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With a 10-day supply of opioids, 1 in 5 become long-term users (arstechnica.com)
153 points by kolbe 218 days ago | hide | past | web | 130 comments | favorite



The problem with the backlash against opiod use in the US is that people who actually have to have the drugs are finding it increasingly harder to get.

As a disabled veteran with nerve damage I am rationing pain medication daily. I cannot afford to have a manageable pain day due to the fact I might have a week of excruciating pain.

As you may or may not know, little can be done for functional nerve damage. Some experimental procedures are available but in general, only the symptoms can be treated. For me this means a lot of different muscle relaxers and an opiod for when things are beyond control.

But, the opioids have become increasingly more difficult to get prescribed because of recent DEA rule changes and legislation affecting these medications.

This basically means, for me at least, I will take my own life at some point as the pain will be too unbearable and I won't be able to acquire the medications necessary to control it.


I think what's missed most in all of the talk about opiods lately is that there are people who need them just to function, and not for reasons of addiction.

In January of 2014 I broke my hand. Not just a fracture. I completely shattered my second metacarpal in my right hand (my dominant hand) and did extensive damage to the surrounding tendons, ligaments, and skin. The surgeon who put my hand back together said it looked like a gunshot exit wound without a corresponding entrance wound. The entire top of my hand had been flayed open. After the surgery I was given hydrocodone, enough for a week. The only reason I didn't just kill myself that week was because I had pain killers. When the dose would wear off the pain was unreal, blinding, and totally consuming. The only worse pain I've ever been in was the night I broke my hand.

Needless to say I had the prescription refilled weekly until my second surgery three months later to take out all of the pins. And again for three months after that until my third surgery to release the tendons so I could use my hand again. And for three months after that while I did thrice weekly physical therapy. I cannot emphasize enough how much I needed the pain killers just to get through life for those nine months. Even with them there were some nights I couldn't sleep because the pain in my hand was so severe. Of course, by the end of the nine months I was pretty well physically addicted, but, knowing my time was up I tapered off and haven't needed them since. For another six months I still needed frequent acetaminophen and ibuprofen to take the edge off of the throbbing in my hand.

I'm not saying at all that there isn't a problem big with opiod addiction. But recent conversations I've seen about opiods leave me with the impression that most people just don't get it. They think that either people just need to deal with pain or that some sort of non-medicine alternative is what's needed for most people on opiods. And that may be true for some. But unless you've been in the kind of pain that makes you seriously consider killing yourself I don't really think you can appreciate just how important opiod pain killers are to some people. I'm afraid we're going to lose something that helps a great deal of people all because we have this idea that addiction is somehow a moral failing and we've structured drug policies around that belief.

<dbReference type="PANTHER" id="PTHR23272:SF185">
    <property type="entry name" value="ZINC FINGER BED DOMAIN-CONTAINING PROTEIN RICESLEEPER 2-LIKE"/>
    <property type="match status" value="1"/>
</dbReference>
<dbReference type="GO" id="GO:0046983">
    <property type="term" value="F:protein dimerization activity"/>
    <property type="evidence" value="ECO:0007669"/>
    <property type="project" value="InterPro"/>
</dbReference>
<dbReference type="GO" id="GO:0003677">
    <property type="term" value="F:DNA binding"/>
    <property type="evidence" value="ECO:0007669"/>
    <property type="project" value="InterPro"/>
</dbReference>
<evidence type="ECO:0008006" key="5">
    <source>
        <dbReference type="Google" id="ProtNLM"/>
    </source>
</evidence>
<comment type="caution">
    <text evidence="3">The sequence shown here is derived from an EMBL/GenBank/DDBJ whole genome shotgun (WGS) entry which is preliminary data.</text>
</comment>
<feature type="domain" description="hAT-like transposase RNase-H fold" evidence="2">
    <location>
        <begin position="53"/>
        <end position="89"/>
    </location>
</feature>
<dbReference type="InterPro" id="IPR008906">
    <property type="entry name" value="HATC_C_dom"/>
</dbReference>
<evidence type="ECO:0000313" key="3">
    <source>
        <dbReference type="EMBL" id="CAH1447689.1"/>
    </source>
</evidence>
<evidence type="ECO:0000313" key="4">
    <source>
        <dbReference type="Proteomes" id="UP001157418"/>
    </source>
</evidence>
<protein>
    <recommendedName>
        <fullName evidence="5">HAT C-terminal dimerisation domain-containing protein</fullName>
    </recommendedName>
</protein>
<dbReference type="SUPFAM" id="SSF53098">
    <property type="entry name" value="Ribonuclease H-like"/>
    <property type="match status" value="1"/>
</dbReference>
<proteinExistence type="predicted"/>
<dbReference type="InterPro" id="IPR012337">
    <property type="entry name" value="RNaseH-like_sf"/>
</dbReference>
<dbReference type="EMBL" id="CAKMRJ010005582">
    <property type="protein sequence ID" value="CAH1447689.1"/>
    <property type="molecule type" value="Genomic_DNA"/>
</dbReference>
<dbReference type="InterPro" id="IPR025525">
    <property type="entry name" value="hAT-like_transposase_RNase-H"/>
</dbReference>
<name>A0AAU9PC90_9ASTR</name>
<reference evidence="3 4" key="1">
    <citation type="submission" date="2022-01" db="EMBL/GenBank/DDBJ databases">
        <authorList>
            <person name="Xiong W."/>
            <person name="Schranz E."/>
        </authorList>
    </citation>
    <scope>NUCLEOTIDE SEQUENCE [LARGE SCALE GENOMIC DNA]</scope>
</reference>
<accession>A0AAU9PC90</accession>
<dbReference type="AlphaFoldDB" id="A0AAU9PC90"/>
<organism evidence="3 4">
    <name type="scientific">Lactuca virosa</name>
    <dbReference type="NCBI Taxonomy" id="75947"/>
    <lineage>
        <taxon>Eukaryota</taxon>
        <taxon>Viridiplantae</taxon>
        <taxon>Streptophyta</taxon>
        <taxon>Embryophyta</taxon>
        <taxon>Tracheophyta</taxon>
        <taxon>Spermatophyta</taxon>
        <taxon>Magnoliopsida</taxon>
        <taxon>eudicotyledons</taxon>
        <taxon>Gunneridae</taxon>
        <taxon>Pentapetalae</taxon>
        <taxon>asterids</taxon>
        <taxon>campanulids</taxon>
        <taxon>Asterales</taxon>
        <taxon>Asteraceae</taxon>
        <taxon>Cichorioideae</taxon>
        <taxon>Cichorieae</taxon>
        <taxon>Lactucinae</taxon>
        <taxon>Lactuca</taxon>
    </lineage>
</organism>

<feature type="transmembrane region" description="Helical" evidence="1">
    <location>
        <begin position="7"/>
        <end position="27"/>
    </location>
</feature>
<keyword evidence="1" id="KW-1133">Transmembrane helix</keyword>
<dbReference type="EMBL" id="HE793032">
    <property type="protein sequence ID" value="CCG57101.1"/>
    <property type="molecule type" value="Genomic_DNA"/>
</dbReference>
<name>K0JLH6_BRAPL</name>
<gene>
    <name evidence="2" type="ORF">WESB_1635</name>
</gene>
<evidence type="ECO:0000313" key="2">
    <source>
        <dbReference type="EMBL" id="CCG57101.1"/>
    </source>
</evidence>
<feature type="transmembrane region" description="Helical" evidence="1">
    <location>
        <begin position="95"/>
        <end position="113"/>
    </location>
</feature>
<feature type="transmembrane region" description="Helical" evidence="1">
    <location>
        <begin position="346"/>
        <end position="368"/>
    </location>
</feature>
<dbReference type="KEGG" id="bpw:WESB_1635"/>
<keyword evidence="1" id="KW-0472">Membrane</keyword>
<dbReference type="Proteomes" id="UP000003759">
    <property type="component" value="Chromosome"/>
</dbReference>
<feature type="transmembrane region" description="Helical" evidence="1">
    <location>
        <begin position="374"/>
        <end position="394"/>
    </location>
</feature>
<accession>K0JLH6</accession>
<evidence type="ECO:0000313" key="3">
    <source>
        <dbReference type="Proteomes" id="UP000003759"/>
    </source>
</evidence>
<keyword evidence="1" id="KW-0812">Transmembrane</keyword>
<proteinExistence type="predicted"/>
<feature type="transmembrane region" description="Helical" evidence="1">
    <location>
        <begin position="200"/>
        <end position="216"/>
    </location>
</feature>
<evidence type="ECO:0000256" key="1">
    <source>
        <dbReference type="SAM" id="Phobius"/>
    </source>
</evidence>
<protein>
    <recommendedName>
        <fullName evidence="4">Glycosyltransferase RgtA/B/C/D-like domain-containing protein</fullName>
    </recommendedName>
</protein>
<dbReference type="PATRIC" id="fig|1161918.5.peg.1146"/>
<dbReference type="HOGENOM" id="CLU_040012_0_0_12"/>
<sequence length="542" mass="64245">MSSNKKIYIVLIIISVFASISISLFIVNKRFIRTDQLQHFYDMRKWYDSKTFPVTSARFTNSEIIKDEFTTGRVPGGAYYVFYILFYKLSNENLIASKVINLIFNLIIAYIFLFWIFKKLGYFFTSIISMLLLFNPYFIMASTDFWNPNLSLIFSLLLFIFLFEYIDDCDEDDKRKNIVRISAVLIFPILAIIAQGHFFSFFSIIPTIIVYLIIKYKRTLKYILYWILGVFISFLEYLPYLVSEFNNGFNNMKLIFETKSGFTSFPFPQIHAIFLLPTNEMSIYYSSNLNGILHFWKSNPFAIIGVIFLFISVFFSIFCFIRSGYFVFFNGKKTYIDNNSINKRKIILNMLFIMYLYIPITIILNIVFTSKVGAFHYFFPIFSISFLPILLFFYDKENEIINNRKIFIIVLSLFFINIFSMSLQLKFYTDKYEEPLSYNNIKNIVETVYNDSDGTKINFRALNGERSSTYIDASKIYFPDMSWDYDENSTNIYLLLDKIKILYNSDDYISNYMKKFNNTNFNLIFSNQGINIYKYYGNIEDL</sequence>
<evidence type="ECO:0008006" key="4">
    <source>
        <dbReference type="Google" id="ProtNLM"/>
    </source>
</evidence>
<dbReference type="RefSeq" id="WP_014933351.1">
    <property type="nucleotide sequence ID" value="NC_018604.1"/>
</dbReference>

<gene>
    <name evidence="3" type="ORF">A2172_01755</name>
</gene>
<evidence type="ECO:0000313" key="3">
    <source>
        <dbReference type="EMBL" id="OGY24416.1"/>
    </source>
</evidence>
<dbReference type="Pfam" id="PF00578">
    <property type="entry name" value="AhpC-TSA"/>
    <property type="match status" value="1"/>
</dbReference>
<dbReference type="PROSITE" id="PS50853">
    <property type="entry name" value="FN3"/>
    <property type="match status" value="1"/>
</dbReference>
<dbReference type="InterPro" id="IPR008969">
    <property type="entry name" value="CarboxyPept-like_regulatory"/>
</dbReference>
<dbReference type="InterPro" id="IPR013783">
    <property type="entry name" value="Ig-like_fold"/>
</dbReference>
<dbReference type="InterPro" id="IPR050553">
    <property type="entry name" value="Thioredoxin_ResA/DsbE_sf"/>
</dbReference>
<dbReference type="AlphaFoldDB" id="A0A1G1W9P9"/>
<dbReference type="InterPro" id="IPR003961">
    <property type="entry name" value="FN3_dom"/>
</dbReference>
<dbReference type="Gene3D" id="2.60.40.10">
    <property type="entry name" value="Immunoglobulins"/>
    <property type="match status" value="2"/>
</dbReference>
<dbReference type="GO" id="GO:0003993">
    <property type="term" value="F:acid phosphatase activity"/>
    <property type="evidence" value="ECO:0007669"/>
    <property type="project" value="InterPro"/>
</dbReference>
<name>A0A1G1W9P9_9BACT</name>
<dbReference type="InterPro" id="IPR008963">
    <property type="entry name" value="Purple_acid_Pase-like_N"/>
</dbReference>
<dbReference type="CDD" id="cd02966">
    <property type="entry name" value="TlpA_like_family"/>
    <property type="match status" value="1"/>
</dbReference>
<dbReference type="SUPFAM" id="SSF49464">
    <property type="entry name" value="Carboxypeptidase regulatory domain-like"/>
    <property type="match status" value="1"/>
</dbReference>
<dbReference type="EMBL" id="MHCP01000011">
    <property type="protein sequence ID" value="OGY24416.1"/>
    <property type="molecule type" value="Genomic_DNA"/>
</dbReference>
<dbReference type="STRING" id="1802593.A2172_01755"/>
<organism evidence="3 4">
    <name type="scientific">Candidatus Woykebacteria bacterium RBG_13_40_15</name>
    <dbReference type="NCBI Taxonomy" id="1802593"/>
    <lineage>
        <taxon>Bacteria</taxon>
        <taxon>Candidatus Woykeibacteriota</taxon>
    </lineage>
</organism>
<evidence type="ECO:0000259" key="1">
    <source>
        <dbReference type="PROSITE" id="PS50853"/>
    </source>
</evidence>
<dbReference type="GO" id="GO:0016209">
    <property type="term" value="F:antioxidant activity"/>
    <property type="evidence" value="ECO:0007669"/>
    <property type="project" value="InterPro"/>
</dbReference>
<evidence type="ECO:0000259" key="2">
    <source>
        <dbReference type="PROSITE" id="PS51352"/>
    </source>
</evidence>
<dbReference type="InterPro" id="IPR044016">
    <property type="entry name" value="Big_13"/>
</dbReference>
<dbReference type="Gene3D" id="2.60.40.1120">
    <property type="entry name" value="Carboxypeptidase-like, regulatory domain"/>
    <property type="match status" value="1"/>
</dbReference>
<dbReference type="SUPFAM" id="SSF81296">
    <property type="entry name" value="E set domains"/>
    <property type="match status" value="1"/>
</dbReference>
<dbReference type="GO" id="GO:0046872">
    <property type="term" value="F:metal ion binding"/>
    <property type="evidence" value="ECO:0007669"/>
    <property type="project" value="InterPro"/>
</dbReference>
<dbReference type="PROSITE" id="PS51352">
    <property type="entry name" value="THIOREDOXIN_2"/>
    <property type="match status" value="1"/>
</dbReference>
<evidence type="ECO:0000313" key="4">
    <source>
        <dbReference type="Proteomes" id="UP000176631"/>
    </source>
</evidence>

Hope you don't mind me asking, but given how horrifying the hand injury sounds I thought I might inquire, what happened that broke your hand? The only thing I can think of that might result in an injury like that is maybe a severe cycling crash? Regardless hope you are doing well now!


So, apparently everyone else in the entire world gets the "don't touch garage door springs" talk from a parent or other responsible adult as a child. I didn't (and my brother did!!!).

About six months after moving into my house I was fed up with the janky garage door opener that came with it so I went to Home Depot and bought a new one. I managed to assemble the new one myself with only a few hiccups. It then came time to remove the old garage door opener. I first took down the actual motor unit that was attached to the ceiling and got it set on the ground with the rail still attached. The end of the rail was attached to a metal bracket that formed a right angle with lots of holes for bolts to go through[0] which was then attached to the drywall above the garage door. I got up on a ladder and set to removing the bolts. The last bolt, unbeknownst to me, was attached to a piece of metal through which the garage door spring went [1].

What happened next all tool place within maybe 1/4 a second. As soon as I turned the socket wrench enough to loosen the bolt I heard a loud pop and felt something hit my hand. HARD. I looked down at my hand and saw blood. "No big deal, I cut myself on things all the time. We've got lots of bandages." Then I noticed the subcutaneous tissue (your hand doesn't have much, but there's still enough that deep cuts look different). "Okay this is gonna need stitches, I better get down and take care of this." And then I saw the bone. "ohfuckohfuckohfuck."

I hopped down off the ladder and ran inside and started screaming "CALL 911!!!" to my girlfriend who was upstairs. I made it to the kitchen where I got a dish towel, put my hand on the counter, and clamped down as hard as I could. The paramedics arrived about 5 minutes later (we live very close to a fire station). By then I'd calmed down but was so full of adrenaline I could barely hear or see anything. At one point I blanked out for maybe 30 seconds? I'm not entirely sure. The EMT said it was an adrenaline dump and that it was fairly normal. Of course when I got to the ER every single nurse who heard the story said I was lucky to be alive. If it had hit my head it would have caved in my skull (and I was on a ladder...). Apparently that happens more than you'd think.